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Fig. 12.—Mallet Four-Cylinder, Articulated, Compound Engine. Built by

the American Locomotive Co.

more and Ohio Railroad by the American Locomotive Company, in which the rear, or high-pressure, engine has a piston valve which we may know, by reason of the foregoing explanation, is of inside admission. The forward, or low-pressure, engine has a plane seat, D-slide valve, and is necessarily of outside admission, but anyhow, we should know this on account

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Fig. 13.--Diagram of Valve Gear, Low-Pressure Gear, or

Forward Section of Mallet Compound Locomotive.

of the location of the eccentric and the connections at the upper end of the combination lever; and in Fig. 13 is shown an outline diagram of the latterthe low-pressure section of the engine—with the positions of the combination lever and link, and the lifting arm, at the different phases of a cycle of motion or revolution of the driving wheel.

As an illustration of the different ideas held by prominent American locomotive designers, compare Figs. 10 and 11: It concerns their opposite views in regard to the supposedly important point of radius rod suspension. The Mason theory in connection with the guide for the point of suspension is that the suspension bar must be so extremely short as to admit of a pronounced swing to the radius rod. The American Locomotive Company's very recent production shown in Fig. II, has no swing suspension whatever. The lifting arm of the reversing shaft has a block pivoted at its end which acts as a guide for the extended end of the radius rod, so that with the reverse lever in either gear, forward or back, the motion of the link as the engine works cannot cause any vertical shift of the link-block, and the only variation of the block from a true horizontal motion will be the slight amount due to the angularity in the position of the radius rod and the effect of the oscillation of the short (upper) end of the combination lever.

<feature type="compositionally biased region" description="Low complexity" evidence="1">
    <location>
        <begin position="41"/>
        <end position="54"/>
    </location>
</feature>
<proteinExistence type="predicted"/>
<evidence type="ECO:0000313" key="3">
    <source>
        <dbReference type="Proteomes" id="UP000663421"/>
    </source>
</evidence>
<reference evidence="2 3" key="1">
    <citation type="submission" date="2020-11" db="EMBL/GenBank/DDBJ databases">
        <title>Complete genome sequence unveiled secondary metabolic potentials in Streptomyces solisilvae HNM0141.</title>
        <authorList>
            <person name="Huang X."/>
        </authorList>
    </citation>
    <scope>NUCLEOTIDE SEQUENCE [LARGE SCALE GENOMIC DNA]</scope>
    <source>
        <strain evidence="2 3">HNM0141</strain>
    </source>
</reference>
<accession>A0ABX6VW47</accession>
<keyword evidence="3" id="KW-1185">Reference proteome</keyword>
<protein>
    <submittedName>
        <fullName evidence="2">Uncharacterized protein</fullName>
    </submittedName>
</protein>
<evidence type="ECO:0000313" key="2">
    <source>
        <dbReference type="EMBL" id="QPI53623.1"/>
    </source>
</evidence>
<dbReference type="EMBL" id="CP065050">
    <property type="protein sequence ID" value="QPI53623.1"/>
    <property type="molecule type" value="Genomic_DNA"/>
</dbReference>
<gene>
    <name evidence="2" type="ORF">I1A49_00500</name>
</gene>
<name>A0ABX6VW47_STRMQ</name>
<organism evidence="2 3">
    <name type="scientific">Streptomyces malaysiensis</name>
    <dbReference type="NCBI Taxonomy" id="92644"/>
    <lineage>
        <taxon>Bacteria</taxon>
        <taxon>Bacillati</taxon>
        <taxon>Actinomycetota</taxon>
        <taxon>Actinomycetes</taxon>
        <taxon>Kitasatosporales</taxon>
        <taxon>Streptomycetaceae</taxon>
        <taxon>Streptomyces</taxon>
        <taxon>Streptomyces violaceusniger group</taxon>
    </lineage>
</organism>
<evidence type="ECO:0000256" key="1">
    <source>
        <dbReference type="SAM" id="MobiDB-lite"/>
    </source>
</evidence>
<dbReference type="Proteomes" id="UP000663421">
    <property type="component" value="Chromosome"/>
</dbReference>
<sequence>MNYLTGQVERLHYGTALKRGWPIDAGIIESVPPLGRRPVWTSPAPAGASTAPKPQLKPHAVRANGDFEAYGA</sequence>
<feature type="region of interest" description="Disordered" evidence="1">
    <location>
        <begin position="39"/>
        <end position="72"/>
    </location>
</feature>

The engine built for the Chicago, Rock Island & Pacific Railroad, that is represented by Fig. 14, was built by the Baldwin Locomotive Works, and has the Walschaert motion and external admission, D-slide valves, but there is a variation here from the general manner of making the connection from eccentric to link: the eccentric rod is not connected directly to the "foot” of the link, but the trunnion, or fulcrumpin, of the link has become a shaft, working in bearings in a “box,” and to the outer end of this shaft is


Fig. 14.—Engine with Walschaert Motion and Outside

Admission Valves.

attached an arm extending downward and to the lower end of which the eccentric rod is connected, the radius rod and other parts of the gear remaining as usual. Such variations are sometimes found necessary for convenience in applying the gear to engines of peculiar construction, and one of the chief recommendations for the Walschaert motion is that it may be applied to any oddly designed engine with a minimum of change from the simplest model, and there is no conflict to expect with other parts of the machinery: An illustration of this, and the general adaptability of the Walschaert valve gear, is Fig. 15, a motorcar built for the Erie Railroad.

The locomotive exhibit at the Louisiana Purchase Exposition, at St. Louis in 1904, included the heaviest engine in the world, as represented by the Mallet Compound already referred to, and another one, typical of a class that has become renowned all over the world for swiftness-the French De Glehn Compound: Two engines, built for the extremely opposite in railway service—to be the fastest and to be the strongest; and that the valves of both are actuated by Walschaert's siyle of gear is proof that it was a mistaken theory, which was held by some, that it is only on certain types of engines, or those engaged in a certain class of work, that the Walschaert valve gear is in any way superior to the Stephenson link motion.

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